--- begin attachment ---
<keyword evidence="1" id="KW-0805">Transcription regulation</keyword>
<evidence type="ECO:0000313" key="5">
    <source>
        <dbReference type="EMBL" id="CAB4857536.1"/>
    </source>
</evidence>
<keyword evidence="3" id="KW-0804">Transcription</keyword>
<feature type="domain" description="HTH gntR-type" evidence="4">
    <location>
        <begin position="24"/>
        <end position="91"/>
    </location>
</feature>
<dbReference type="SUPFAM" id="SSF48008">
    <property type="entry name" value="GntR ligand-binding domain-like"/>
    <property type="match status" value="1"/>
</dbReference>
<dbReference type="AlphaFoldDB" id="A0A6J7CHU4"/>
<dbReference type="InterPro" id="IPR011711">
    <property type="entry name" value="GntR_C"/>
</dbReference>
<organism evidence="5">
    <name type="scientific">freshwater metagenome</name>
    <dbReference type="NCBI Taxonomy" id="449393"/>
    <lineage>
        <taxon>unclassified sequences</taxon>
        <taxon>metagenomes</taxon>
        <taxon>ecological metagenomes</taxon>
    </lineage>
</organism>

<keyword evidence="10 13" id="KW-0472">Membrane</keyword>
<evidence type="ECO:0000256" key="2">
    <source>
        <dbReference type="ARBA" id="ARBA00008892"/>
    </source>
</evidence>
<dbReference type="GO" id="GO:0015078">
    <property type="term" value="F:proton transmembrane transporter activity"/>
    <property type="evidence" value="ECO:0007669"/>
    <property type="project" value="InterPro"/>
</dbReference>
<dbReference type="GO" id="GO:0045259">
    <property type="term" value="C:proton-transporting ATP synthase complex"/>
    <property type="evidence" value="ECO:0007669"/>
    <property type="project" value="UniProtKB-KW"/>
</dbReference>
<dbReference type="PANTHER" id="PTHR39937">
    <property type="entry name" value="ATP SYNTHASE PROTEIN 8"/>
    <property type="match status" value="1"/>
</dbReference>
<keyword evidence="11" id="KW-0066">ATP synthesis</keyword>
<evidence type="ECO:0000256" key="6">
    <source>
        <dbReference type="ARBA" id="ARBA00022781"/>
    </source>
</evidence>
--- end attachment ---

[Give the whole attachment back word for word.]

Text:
<keyword evidence="1" id="KW-0805">Transcription regulation</keyword>
<evidence type="ECO:0000313" key="5">
    <source>
        <dbReference type="EMBL" id="CAB4857536.1"/>
    </source>
</evidence>
<keyword evidence="3" id="KW-0804">Transcription</keyword>
<feature type="domain" description="HTH gntR-type" evidence="4">
    <location>
        <begin position="24"/>
        <end position="91"/>
    </location>
</feature>
<dbReference type="SUPFAM" id="SSF48008">
    <property type="entry name" value="GntR ligand-binding domain-like"/>
    <property type="match status" value="1"/>
</dbReference>
<dbReference type="AlphaFoldDB" id="A0A6J7CHU4"/>
<dbReference type="InterPro" id="IPR011711">
    <property type="entry name" value="GntR_C"/>
</dbReference>
<organism evidence="5">
    <name type="scientific">freshwater metagenome</name>
    <dbReference type="NCBI Taxonomy" id="449393"/>
    <lineage>
        <taxon>unclassified sequences</taxon>
        <taxon>metagenomes</taxon>
        <taxon>ecological metagenomes</taxon>
    </lineage>
</organism>

<keyword evidence="10 13" id="KW-0472">Membrane</keyword>
<evidence type="ECO:0000256" key="2">
    <source>
        <dbReference type="ARBA" id="ARBA00008892"/>
    </source>
</evidence>
<dbReference type="GO" id="GO:0015078">
    <property type="term" value="F:proton transmembrane transporter activity"/>
    <property type="evidence" value="ECO:0007669"/>
    <property type="project" value="InterPro"/>
</dbReference>
<dbReference type="GO" id="GO:0045259">
    <property type="term" value="C:proton-transporting ATP synthase complex"/>
    <property type="evidence" value="ECO:0007669"/>
    <property type="project" value="UniProtKB-KW"/>
</dbReference>
<dbReference type="PANTHER" id="PTHR39937">
    <property type="entry name" value="ATP SYNTHASE PROTEIN 8"/>
    <property type="match status" value="1"/>
</dbReference>
<keyword evidence="11" id="KW-0066">ATP synthesis</keyword>
<evidence type="ECO:0000256" key="6">
    <source>
        <dbReference type="ARBA" id="ARBA00022781"/>
    </source>
</evidence>